Passenger of Frontier Airlines Stranded in a Foreign Country Without Passport
The airline gave the passenger a coupon and handled the situation.
Beverly Ellis-Hebard, who was supposed to fly to Jacksonville in November 2022 but instead flew to Jamaica from Philadelphia, is a good example. Ellis-Hebard owns a home in Jacksonville, Florida and frequently travels to it from Philadelphia. She travels once every six-weeks and decided to fly Frontier late last year.
Ellis-Hebard had just recovered from a back operation when she was scheduled to fly to Jacksonville. She was therefore moving more slowly than usual. She asked the agent at the Philadelphia International Airport if she had enough time to use the bathroom before the flight began. Ellis-Hebard claims that she was given 20 minutes to use the restroom before boarding.
Ellis-Hebard returned a few minutes later and saw that the flight had been almost completely boarded. It was also nearly closed. Ellis-Hebard was given a hard time at the gate by an agent who demanded that she put her item into the luggage sizer because it was too large. Ellis-Hebard's arm bled when she removed her bag from the baggage sizer. The gate agent told her to hurry up and get on the plane.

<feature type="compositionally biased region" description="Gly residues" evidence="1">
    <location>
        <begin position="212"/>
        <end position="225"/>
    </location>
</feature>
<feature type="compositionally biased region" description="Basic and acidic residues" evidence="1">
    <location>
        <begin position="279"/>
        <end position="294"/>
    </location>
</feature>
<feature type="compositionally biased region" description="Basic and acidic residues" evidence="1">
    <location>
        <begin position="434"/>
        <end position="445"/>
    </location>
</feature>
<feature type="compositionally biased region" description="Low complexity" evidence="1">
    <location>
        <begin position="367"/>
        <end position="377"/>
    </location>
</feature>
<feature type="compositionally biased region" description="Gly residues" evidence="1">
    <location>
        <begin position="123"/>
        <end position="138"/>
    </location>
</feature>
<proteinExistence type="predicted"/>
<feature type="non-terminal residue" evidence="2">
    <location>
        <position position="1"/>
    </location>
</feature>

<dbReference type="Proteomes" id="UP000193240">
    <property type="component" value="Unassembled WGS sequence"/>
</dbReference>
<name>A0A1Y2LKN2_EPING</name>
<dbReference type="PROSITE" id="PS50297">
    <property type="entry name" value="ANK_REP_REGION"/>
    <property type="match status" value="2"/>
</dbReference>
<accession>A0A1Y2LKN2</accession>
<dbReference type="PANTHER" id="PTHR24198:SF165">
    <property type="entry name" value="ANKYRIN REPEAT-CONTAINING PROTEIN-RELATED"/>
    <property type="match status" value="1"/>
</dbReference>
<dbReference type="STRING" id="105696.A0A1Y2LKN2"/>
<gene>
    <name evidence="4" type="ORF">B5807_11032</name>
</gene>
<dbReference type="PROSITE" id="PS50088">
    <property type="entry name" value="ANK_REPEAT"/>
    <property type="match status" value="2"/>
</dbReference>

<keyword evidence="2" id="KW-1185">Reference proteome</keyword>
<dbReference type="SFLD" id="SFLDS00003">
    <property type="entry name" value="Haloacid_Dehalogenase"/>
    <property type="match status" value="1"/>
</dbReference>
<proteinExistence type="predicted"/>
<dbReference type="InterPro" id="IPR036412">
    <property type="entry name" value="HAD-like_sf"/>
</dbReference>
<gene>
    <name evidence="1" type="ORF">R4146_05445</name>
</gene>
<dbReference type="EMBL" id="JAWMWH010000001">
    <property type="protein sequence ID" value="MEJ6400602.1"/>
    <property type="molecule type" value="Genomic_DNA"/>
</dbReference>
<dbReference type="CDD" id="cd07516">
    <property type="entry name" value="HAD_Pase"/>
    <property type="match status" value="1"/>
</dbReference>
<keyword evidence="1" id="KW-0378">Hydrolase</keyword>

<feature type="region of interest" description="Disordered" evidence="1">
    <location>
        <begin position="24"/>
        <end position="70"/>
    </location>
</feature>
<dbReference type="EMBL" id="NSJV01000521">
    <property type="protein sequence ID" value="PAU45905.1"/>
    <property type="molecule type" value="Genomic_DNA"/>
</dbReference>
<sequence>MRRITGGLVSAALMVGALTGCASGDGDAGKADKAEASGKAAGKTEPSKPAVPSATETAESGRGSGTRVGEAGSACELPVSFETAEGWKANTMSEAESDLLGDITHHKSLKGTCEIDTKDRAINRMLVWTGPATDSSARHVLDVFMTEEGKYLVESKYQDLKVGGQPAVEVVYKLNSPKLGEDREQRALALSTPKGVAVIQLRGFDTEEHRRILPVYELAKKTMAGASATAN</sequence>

Ellis-Hebard claims that she was asked to show her boarding card and after the gate agent had scanned it, she asked "Are You Beverly Ellis-Hebard?" The gate agent hurriedly told Ellis-Hebard to board the plane after confirming that the passenger was in fact Ellis-Hebard. Onboard, the situation only gets worse, as a flight attendant informs Ellis-Hebard that she is on a Jamaican flight.
Ellis-Hebard, who was supposed to fly to Jacksonville but did not, didn't have her passport, which she should have checked at the gate before she boarded. She initially thought that the flight attendant had made a joke when she said they were going to Jamaica. However, she soon realized it wasn't a joke. Ellis-Hebard did not know that the Jacksonville flight was changing gates, and the gate agent failed to do her job properly, allowing the passenger on the flight without a boarding card.
Ellis-Hebard, upon arrival in Jamaica, remained on the jetbridge even after she deplaned, since it wasn't considered Jamaican land. The crew stayed with her for several hours, until the next flight from Philadelphia. Ellis-Hebard only wanted an apology. She was given a voucher for $600 and a refund of her original flight.
Frontier Airlines responded to Simple Flying's inquiry about the incident:
We extend our utmost apologies to Beverly Ellis Hebard for this unfortunate experience. We sincerely regret that Ms. Ellis Hebard was able to board the wrong flight. As a gesture of our apology, we have issued a $600 Frontier Airlines flight voucher tied to the name Beverly Ellis Hebard that is valid for one year. The voucher must be used by April 18, 2024, although, travel does not need to occur by April 18, 2024. The voucher is one-time use (it does not hold residual value following a transaction).
The airline added that airport staff was contacted to address the issue.